3. high risk persons (e.g. persons with underlying medical conditions or persons who are immunocompromised) who are going to crowded places such as public transport.
    4. when an increasing trend in activity of respiratory viruses including SARS-CoV-2 virus is expected, high risk persons are recommended to wear a surgical mask when visiting public places, while the public should also wear a surgical mask when taking public transportations or staying at crowded places.
  • It is important to wear a mask properly, including hand hygiene before wearing and after removing a mask. For details on proper mask wearing, please visit CHP website at;
  • Avoid touching your eyes, mouth and nose before washing hands;
  • Perform hand hygiene frequently, especially before touching one's mouth, nose or eyes; before eating; after using the toilet; after touching public installations such as handrails or door knobs; or when hands are contaminated by respiratory secretions after coughing or sneezing;
  • Cover your mouth and nose with tissue paper when sneezing or coughing. Dispose of soiled tissues into a lidded rubbish bin, then wash hands thoroughly;
  • Wash hands with liquid soap and water, and rub for at least 20 seconds. Then rinse with water and dry with a disposable paper towel. When the hands are cleaned, do not touch the water tap directly again (for example, using a paper towel to wrap the faucet before turn it off). If hand washing facilities are not available, or when hands are not visibly soiled, performing hand hygiene with 70 to 80% alcohol-based handrub is an effective alternative;
  • After using the toilet, put the toilet lid down before flushing to avoid spreading germs;
  • Maintain good indoor ventilation;
  • Home should be cleaned thoroughly at least once per week with 1 in 99 diluted household bleach (mixing 10 ml of bleach containing 5.25% sodium hypochlorite with 990 ml of water), leave for 15 - 30 minutes and then rinse with water. For metallic surface, disinfect with 70% alcohol;
  • If places are contaminated by respiratory secretions, vomitus or excreta, use strong absorbent disposable towels to clean up the visible matter. Then disinfect the surface and the neighbouring area with appropriate disinfectant. For nonmetallic surface, disinfect with 1 in 49 diluted household bleach (mixture of 10ml of household bleach containing 5.25% sodium hypochlorite solution with 490ml of water), leave for 15 - 30 minutes, and then rinse with water. For metallic surface, disinfect with 70% alcohol;
  • Maintain drainage pipes properly and regularly (about once a week) pour about half a litre of water into each drain outlet (U-traps) to ensure environmental hygiene;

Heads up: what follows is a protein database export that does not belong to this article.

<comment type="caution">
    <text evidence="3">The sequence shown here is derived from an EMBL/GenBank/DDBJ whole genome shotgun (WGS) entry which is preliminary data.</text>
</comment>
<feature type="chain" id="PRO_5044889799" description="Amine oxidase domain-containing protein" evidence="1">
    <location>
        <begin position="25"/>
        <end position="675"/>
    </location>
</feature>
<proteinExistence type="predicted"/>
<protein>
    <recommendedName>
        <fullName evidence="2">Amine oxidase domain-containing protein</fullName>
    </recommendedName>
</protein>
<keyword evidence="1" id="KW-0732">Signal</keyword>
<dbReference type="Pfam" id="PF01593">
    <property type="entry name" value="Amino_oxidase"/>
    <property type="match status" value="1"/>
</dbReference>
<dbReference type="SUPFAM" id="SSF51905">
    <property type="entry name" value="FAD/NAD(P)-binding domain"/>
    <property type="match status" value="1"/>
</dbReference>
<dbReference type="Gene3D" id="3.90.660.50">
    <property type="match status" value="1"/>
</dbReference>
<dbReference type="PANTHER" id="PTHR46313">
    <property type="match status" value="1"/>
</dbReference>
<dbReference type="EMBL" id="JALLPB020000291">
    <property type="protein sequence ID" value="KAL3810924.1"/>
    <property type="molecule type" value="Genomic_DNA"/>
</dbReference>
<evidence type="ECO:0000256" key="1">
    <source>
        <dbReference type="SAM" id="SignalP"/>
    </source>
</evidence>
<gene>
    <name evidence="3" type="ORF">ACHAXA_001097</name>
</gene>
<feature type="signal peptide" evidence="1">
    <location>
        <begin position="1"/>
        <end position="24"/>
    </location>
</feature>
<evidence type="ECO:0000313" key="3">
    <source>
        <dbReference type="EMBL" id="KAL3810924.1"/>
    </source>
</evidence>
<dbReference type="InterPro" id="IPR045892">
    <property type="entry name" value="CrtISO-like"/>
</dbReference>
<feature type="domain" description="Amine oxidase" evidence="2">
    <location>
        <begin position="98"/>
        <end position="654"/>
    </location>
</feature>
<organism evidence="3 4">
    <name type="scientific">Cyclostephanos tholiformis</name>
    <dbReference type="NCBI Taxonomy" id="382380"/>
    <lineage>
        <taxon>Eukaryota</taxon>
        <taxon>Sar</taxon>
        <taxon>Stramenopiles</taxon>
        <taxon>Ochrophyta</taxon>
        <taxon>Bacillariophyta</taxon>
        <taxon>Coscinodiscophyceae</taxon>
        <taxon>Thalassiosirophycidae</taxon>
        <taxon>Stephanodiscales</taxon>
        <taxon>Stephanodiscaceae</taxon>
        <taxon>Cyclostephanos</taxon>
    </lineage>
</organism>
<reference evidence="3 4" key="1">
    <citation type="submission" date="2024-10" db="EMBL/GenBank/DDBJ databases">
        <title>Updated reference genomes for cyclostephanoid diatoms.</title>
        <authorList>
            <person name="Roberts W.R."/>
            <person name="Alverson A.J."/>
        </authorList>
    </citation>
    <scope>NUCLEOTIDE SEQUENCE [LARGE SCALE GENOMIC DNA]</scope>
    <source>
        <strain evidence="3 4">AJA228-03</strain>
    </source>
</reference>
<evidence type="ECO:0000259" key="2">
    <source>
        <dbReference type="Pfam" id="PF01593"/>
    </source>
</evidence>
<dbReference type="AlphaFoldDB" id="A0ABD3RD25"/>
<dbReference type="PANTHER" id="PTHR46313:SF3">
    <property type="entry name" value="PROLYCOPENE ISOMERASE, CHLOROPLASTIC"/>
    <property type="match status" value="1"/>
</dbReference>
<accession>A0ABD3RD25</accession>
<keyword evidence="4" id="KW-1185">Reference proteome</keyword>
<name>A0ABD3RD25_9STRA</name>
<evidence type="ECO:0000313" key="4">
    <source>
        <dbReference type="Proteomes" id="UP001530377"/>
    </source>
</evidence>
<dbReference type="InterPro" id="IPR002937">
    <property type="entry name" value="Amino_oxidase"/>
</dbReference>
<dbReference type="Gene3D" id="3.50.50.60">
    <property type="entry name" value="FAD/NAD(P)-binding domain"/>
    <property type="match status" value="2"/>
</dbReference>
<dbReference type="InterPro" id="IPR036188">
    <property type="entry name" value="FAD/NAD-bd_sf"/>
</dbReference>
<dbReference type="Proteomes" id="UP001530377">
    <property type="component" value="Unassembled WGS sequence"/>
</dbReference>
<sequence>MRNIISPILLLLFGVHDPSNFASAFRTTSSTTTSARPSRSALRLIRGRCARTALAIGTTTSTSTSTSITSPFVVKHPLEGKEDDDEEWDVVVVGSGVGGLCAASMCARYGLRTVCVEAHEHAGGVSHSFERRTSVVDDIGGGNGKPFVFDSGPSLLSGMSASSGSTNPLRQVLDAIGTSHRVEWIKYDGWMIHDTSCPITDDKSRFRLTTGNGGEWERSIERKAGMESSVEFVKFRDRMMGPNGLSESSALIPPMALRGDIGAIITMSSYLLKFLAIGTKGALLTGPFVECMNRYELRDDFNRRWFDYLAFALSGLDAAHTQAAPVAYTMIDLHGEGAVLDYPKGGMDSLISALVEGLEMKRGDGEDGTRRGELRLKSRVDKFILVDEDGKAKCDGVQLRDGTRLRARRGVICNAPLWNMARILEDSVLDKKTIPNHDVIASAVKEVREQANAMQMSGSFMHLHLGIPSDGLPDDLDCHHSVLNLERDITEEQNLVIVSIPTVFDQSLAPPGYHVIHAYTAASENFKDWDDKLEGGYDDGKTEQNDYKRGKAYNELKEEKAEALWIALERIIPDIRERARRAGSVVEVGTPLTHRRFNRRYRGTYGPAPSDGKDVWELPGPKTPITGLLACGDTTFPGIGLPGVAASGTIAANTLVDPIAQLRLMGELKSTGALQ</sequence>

• Build up good body resistance and maintain healthy lifestyle. This can be achieved through balanced diet, regular exercise and adequate rest and
  • Do not smoke and avoid alcohol consumption.

Travel advice

Travellers should take heed of the health advice below:

  • Complete COVID-19 vaccination before travel according to the latest recommendations to effectively protect against COVID-19 disease (For details on COVID-19 vaccination, please refer to thematic web page for COVID-19 Vaccination Programme:; and
  • If feeling unwell when outside Hong Kong, especially if experiencing respiratory symptoms, wear a well-fitted surgical mask and seek medical advice at once.

Health advice for persons tested positive for COVID-19

Persons tested positive for COVID-19 should take heed of the health advice below:

  • Persons who are at higher risk (e.g. immunosuppressed people, older people, people with underlying medical conditions) and persons who developed obvious symptoms are advised to seek prompt medical advice;
  • Persons who are symptomatic are advised to stay at home and avoid going out. Persons who are asymptomatic can go out on their will or go to work.
  • Students who are symptomatic should not attend schools;
  • Infected persons are advised to wear well-fitting surgical masks, KF94 masks, KN95 masks or respirators (such as N95 respirators) during the first five days after testing positive. They should also avoid contact with persons who are at higher risk, contact with others in mask-off situation (e.g. share table with others for meal), going to crowded places and mass gatherings;
  • Closely monitor health condition and seek medical advice promptly if symptoms arise or getting worse;
  • Keep your home well ventilated by having windows opened as far as feasible; and
  • Pay attention to personal and environmental hygiene at all times. Clean and disinfect the shared items and facilities (e.g. toilet) at home frequently and after use